Here he is again, one of my favorite guest posters, Kosmo, paying me a visit and sharing his thoughts on magazine advertising. Kosmo is an aspiring novelist, vehement opponent of the designated hitter, student of true crime, and plays the keyboard for The Casual Observer — an eclectic, team-written web magazine.
Magazine Ads Led Me To Cancel My Subscription
I currently subscribe to four periodicals –- Mac World, Sports Weekly, Archaeology, and Popular Science (I’m also a non-subscribing recipient of The Sporting News, since they managed to mess up my cancellation). From the perspective of literary content, I am very happy with all of them, with the exception of The Sporting News (I attempted to cancel this because of the substandard writing and analysis).
However, when two of these reach the end of the current subscription period, I am going to let them lapse. Those two magazines are Archaeology and Popular Science. Why am I allowing these to lapse? To save money? Because I don’t have the time to read them? While both of those would be solid reasons, they aren’t the main reason.
Magazine Bowl image from Chez What?
My decision boils down to those magazines’ choice of advertisers. I have no problem with advertising, per se. I realize that revenue from advertisers allows publishers to sell the magazines at a somewhat reasonable price. Heck, one of my degrees is in marketing.
What I take issue with are the actual advertisers. It started several months ago when I noticed advertisements in Archaeology selling “gold” coins. I ranted about this at some length. The gist of my argument was that these advertisements were deceptive in nature and were selling these coins at an inflated price with the false hope that they would become collector’s items.
Later, similar ads began appearing in Popular Science. I get angry enough when I see companies trying to levy the “stupid tax” on people who can’t see through the BS of these ads. However, I was even more upset at the brazen approach of placing these ads in science-themed magazines. My hope is that readers of science magazine would be, by nature of their interest in the scientific method, more skeptical of the claims made by these companies. Furthermore, it upsets me that the staff at these magazines apparently had no problem publishing deceptive advertisements — implicitly vouching for the advertisers.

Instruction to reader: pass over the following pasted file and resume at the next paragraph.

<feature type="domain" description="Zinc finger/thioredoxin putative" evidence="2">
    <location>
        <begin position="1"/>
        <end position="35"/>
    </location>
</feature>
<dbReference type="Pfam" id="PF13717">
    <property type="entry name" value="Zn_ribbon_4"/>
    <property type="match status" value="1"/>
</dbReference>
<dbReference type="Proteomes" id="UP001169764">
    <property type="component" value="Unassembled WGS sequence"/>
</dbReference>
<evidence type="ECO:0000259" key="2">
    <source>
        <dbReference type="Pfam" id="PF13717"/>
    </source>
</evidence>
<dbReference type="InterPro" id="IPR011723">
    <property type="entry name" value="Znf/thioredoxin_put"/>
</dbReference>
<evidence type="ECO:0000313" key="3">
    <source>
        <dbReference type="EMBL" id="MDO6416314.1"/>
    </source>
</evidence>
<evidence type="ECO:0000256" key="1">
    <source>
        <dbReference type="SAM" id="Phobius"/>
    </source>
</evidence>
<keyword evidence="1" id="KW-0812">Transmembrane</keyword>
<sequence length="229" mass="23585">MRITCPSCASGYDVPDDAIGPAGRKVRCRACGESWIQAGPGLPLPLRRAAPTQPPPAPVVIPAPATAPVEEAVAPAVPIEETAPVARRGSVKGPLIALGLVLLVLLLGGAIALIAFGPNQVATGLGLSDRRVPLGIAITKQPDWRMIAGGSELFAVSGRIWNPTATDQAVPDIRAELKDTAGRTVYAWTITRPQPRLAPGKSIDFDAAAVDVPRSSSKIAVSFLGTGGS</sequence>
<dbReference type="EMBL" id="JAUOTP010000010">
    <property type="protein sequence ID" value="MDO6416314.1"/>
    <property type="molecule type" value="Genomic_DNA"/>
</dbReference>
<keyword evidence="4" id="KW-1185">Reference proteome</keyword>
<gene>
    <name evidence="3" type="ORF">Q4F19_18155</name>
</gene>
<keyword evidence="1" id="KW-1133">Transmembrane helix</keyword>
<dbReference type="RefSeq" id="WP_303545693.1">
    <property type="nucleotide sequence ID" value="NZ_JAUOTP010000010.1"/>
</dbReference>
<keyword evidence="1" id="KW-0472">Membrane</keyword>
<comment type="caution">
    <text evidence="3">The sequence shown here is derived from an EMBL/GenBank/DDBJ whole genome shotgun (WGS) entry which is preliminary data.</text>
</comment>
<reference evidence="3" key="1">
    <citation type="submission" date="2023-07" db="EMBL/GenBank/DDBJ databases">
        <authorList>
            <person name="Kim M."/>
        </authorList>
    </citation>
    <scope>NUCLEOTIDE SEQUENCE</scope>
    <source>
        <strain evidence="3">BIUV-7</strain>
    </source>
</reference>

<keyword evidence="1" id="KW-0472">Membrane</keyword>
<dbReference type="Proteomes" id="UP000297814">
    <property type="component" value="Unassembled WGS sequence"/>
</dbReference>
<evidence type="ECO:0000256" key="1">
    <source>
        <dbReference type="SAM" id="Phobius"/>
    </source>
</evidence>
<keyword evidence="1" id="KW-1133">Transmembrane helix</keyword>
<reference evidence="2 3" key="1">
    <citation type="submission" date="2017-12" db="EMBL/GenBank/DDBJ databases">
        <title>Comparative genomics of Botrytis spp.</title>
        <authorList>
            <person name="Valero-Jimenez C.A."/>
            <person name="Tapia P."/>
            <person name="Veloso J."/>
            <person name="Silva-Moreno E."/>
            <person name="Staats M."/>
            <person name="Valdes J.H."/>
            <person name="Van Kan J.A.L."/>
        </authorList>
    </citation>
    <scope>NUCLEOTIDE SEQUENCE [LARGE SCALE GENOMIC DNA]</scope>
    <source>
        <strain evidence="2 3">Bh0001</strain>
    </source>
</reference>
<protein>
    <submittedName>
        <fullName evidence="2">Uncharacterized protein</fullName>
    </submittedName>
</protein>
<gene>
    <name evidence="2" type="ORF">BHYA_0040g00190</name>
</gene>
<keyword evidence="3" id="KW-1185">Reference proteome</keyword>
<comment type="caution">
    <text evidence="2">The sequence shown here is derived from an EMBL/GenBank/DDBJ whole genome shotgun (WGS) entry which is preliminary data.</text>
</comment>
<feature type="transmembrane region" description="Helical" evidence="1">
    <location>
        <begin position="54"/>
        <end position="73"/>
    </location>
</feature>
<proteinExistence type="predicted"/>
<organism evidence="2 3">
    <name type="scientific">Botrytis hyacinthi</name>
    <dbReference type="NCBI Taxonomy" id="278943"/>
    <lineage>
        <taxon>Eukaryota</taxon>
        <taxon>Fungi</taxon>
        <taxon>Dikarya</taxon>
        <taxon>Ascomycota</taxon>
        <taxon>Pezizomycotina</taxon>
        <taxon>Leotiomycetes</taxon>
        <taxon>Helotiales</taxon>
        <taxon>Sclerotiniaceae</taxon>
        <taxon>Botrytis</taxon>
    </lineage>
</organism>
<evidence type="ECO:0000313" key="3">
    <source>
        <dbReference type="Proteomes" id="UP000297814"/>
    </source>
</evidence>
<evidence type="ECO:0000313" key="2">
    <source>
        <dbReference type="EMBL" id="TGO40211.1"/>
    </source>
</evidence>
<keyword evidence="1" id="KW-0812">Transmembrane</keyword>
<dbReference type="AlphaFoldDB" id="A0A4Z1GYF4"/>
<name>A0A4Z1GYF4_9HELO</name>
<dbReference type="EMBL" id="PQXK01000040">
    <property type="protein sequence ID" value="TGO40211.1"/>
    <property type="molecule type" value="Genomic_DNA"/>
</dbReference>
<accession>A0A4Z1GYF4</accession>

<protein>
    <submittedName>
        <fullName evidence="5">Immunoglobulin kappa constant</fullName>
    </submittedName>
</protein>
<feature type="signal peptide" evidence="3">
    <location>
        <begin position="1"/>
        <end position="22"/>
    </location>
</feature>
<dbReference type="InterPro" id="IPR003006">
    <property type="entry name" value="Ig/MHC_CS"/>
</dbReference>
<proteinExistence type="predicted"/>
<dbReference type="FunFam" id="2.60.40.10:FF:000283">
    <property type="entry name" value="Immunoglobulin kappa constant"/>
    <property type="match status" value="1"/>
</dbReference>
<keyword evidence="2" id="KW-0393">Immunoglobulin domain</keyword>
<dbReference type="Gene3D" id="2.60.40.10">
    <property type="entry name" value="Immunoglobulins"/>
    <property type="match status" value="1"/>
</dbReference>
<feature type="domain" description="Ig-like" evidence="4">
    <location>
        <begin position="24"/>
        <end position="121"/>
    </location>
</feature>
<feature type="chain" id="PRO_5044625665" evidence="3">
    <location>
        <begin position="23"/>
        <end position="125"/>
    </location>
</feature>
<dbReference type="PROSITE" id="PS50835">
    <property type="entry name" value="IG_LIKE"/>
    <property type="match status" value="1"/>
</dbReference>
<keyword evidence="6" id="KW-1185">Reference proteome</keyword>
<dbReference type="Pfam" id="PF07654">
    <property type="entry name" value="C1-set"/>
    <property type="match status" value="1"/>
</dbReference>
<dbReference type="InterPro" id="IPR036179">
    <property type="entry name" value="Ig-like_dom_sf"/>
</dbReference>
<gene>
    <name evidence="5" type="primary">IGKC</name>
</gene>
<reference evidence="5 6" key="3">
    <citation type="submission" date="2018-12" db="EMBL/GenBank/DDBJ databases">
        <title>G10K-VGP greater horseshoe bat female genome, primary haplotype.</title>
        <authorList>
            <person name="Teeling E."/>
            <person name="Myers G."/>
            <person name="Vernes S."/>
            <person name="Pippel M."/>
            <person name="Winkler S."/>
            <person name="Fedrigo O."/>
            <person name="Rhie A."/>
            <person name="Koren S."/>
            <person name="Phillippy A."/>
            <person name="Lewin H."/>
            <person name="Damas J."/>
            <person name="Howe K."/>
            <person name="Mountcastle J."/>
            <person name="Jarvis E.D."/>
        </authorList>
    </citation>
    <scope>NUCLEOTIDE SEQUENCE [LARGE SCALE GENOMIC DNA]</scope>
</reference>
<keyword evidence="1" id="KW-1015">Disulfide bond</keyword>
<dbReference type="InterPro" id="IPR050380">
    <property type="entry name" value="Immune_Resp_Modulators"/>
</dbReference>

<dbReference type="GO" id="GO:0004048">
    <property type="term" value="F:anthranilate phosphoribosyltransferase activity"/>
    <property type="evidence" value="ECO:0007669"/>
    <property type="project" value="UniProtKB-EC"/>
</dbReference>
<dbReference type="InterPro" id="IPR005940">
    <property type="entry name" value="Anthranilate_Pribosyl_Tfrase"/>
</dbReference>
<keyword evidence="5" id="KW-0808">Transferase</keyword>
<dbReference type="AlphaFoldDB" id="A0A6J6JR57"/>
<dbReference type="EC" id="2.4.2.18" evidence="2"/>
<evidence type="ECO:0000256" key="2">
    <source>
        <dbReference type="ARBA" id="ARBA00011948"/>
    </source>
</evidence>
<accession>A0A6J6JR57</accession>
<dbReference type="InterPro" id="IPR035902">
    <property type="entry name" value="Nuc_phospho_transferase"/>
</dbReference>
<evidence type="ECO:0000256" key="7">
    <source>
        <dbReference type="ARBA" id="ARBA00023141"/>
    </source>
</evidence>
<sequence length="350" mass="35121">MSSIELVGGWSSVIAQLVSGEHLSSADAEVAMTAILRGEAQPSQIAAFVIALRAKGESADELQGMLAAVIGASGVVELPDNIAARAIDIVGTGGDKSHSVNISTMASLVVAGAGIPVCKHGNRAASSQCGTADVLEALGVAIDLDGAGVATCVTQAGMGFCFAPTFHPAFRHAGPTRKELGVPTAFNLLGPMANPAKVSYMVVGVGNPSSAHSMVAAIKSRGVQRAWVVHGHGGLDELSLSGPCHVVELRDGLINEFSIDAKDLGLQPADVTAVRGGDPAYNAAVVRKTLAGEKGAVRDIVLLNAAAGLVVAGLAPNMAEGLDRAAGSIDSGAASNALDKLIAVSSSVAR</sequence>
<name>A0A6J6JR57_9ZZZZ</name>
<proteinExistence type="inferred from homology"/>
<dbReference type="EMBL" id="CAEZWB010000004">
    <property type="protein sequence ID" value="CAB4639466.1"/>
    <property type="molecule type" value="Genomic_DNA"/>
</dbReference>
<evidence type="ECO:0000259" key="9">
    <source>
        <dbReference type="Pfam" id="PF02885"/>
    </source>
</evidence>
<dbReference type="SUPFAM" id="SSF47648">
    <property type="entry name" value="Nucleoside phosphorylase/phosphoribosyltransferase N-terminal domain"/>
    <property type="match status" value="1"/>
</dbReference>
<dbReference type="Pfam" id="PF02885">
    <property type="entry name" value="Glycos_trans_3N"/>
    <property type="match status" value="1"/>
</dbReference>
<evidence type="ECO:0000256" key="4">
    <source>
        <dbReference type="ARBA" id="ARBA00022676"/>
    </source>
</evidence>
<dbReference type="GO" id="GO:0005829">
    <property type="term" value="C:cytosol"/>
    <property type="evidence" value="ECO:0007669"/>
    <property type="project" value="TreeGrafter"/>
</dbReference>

The final straw was when I saw an ad for a set of golf balls in Popular Science. Featured on the balls were the faces of a dozen of Tiger Woods’ mistresses. Although it’s not my type of humor, I can understand why some people might be amused by it. However, I remind you, this is a science-themed magazine — not a magazine with a celebrity or sports focus.
My message to magazine publishers is this: be more selective in the advertising you accept. It reflects on you as an organization. Many of the people who are offended by the advertising aren’t going to write an article to tell you about it — they’re just going to let the subscription lapse.
P.S. I know what you’re going to say. “But Kosmo, I saw an ad on The Casual Observer for product X. This is clearly a scam.”
The world of blog advertising is a bit different. Many people use Adsense (by Google) to handle advertising. This effectively allows these (very) small business to outsource this department. Adsense auctions off ad spots in the time it takes to load the page in your browser — the blog writer doesn’t explicitly approve an ad and never knows for sure what ad will appear.
However, I’m not letting this take me off the hook. Adsense DOES allow site owners to actively block specific sites. If you see an ad on The Casual Observer that offends you, let me know (sending me an email with a screen shot works the best). I’m happy to review any ads and block them if appropriate. This is a bit of a game of cat and mouse (ironically, the linked gold article being the worst offender), but I’m happy to chase away a few mice for my readers.
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